Gluten-Free Bryce Canyon National Park

This week, I'm sharing some of my favorite trips to National Parks and Monuments. Plus, I'm eating gluten-free all the way, so you get to see firsthand how easy (or hard) it is to travel gluten-free!

How do you describe Bryce Canyon National Park? In a word, "hoodoos." That's the name for the spires formed by erosion that fill the park.

The scenery is absolutely breathtaking, making it well-worth the trip. When we went, I had just fallen and badly bruised my foot, making walking difficult at best. I was so disappointed because I was looking forward to a good long hike at Bryce. Instead, we took a scenic drive of all the park's overlooks.

We went all the way up the main road of the park, then stopped at every overlook on the way down. That was the best way to do it too, for two reasons: that way all the overlooks were on the right side of the road, and the views got progressively better as we went on.

There's a good range of hikes available at Bryce Canyon, but all the panoramas and sweeping vistas are visible from overlooks just a short distance from the parking lots. Some hikes are just a mile or two, while others could take you all week. Whether you're going to be gone for half an hour or half a week, always take enough water, and be sure to check with the park rangers regarding current park conditions.

To my surprise, Bryce Canyon is home to quite a few arches. Natural Bridge is the most famous one, but we spotted numerous arches throughout our visit there.

Gluten-free? At first glance, Bryce Canyon might seem like a treacherous place to dine gluten-free. A web search doesn't turn up much. But if you ask around, you might just be surprised.  For us, it was a last minute trip, so I hadn't done my usual research.

If you want to bring your own food, there are a few grocery stores around. Your best bet is to go to a grocery store in Panguitch - the closer you get to the park, the pricier things get. Ruby's has quite a selection of food, but the prices are sky-high. We brought in most of our food, but we were only traveling from Salt Lake City, and were able to pack lots of stuff in the car.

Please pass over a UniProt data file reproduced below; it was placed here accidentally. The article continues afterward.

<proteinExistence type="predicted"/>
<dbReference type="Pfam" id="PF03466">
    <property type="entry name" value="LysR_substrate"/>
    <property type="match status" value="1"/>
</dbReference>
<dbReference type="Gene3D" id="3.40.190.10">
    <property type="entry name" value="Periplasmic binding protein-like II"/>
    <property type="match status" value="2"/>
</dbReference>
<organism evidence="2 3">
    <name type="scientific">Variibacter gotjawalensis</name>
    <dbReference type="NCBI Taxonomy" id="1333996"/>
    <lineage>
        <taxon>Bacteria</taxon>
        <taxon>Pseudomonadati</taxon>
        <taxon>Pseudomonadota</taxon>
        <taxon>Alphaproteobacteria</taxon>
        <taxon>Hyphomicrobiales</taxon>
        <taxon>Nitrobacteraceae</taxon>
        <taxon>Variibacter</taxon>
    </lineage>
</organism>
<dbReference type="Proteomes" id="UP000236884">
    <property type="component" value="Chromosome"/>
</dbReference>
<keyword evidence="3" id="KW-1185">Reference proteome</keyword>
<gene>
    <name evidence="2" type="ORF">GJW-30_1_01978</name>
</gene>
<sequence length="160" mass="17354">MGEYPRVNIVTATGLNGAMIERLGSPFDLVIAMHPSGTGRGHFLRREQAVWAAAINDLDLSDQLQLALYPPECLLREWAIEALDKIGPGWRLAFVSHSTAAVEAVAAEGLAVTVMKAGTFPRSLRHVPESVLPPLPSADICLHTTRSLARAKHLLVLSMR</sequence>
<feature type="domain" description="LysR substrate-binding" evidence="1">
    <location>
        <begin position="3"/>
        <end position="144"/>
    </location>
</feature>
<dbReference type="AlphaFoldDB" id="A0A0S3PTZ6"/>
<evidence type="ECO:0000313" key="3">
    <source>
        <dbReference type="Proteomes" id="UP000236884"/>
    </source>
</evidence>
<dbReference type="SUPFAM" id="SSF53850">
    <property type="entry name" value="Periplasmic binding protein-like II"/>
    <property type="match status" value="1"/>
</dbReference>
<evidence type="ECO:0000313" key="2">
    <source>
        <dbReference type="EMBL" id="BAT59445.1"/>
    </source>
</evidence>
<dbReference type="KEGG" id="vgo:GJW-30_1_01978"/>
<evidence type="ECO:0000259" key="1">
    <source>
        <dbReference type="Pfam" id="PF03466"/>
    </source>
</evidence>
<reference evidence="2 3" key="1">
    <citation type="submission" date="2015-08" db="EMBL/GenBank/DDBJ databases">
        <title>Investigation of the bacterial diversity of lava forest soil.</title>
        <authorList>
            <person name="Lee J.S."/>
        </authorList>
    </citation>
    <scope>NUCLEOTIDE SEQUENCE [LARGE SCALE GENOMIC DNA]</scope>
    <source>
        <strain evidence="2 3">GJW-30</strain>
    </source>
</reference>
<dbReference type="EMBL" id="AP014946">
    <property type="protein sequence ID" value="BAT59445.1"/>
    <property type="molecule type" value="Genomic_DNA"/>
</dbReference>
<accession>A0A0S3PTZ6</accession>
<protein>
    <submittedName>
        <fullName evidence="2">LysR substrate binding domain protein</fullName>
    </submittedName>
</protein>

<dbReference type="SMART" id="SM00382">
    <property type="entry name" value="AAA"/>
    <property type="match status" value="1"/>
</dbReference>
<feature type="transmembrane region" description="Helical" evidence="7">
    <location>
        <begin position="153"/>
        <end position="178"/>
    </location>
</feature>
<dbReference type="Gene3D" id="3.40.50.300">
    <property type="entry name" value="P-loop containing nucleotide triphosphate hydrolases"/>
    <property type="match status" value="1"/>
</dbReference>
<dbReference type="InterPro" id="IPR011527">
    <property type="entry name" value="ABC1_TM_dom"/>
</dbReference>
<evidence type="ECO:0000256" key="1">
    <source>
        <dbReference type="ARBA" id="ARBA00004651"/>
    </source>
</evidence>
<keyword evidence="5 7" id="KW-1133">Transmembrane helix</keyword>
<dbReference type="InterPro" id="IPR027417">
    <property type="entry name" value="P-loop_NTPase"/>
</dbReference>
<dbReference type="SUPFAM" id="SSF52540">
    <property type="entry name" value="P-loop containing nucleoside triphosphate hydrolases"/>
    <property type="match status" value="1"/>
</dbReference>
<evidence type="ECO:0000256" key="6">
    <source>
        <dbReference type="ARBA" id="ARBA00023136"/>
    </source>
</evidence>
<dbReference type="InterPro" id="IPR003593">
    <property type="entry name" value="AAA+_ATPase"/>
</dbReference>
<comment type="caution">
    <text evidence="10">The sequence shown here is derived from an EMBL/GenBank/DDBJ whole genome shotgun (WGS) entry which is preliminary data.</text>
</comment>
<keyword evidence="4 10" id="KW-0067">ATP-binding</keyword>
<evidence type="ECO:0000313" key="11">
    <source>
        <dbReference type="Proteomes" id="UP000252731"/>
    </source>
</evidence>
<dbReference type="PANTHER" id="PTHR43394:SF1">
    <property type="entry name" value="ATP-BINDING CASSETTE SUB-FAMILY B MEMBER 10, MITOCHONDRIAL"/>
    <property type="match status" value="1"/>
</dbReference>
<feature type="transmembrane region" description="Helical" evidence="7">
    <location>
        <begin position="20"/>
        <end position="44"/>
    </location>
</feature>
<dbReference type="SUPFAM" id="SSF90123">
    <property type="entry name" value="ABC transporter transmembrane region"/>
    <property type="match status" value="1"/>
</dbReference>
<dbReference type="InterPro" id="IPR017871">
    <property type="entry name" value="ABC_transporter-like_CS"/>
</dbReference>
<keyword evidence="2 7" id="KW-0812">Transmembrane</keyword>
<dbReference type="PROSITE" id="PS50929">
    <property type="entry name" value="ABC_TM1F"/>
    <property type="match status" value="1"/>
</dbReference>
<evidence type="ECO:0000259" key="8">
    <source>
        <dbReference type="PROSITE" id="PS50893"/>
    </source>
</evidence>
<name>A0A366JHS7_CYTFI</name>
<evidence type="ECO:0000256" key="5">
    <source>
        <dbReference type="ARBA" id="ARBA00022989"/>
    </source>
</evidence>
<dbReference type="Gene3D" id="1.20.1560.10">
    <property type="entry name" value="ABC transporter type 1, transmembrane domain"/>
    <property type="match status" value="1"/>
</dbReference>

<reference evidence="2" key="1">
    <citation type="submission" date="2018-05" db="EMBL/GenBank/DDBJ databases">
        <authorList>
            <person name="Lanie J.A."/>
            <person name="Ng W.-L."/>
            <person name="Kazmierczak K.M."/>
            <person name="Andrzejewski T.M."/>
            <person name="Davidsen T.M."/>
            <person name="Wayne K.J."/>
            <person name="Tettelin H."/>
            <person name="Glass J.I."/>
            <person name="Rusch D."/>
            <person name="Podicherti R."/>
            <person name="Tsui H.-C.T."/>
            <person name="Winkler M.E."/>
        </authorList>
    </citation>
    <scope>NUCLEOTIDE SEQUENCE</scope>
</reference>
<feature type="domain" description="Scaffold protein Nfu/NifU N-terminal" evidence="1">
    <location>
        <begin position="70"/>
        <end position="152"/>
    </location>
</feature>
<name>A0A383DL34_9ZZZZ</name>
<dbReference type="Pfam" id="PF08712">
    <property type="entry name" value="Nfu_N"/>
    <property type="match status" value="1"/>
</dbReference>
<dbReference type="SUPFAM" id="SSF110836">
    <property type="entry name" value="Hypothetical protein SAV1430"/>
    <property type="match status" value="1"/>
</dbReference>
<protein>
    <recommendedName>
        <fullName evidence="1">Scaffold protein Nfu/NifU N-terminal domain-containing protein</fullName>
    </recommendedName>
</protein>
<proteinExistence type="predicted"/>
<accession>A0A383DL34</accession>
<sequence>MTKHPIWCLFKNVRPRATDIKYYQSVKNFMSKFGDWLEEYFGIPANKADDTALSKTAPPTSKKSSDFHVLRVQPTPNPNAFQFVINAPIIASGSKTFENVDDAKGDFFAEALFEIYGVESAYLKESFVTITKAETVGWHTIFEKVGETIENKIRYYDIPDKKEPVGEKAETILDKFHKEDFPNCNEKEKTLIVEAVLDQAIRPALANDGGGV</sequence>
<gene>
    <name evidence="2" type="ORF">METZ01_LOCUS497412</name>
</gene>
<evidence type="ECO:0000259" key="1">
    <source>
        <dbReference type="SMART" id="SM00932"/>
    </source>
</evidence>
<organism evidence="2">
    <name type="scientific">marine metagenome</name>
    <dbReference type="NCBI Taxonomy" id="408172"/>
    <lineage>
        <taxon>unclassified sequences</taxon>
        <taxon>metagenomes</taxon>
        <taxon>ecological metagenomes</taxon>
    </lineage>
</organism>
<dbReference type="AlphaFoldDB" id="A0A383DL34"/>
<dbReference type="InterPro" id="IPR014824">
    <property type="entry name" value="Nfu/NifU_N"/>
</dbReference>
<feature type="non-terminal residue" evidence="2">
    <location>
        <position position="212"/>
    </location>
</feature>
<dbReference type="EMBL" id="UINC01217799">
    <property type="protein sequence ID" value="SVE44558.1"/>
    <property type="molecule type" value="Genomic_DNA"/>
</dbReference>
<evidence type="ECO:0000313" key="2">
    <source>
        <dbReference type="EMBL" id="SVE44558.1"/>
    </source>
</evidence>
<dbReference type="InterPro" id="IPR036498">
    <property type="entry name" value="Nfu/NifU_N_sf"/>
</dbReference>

Our first restaurant stop was the Cowboy's Smokehouse Cafe in Panguitch. It didn't look like much, but the wait staff did know exactly what gluten is, and were very helpful. The food wasn't that great, but it was gluten-free.

The next day for lunch, we ate at the restaurant in the Bryce Canyon visitor's center. Although the menu mentioned gluten-free options, there was no gluten-free menu, and our waiter didn't seem very well educated. We had to ask a ton of questions, and the waiter started avoiding us after the third round of questions. We had to go ask other servers, who then went back to ask the kitchen. The food was good, but proceed with caution.

The real surprise was right there at our hotel. Sonny Boy's BBQ offers great barbecue, live music, and a friendly and knowledgeable staff. It was so good, we got some more for the next day.

Don't let the fear of not being able to eat gluten-free at Bryce Canyon stop you from visiting. You might have to ask a few more questions, and do a bit more digging, but the experience is well worth it!

Have you ever visited Bryce Canyon? I'd love to hear about it!

1 comment:

  1. Wow! I'm almost speechless. These photographs are truly breathtaking. I can only imagine what it would be like to see it for real.

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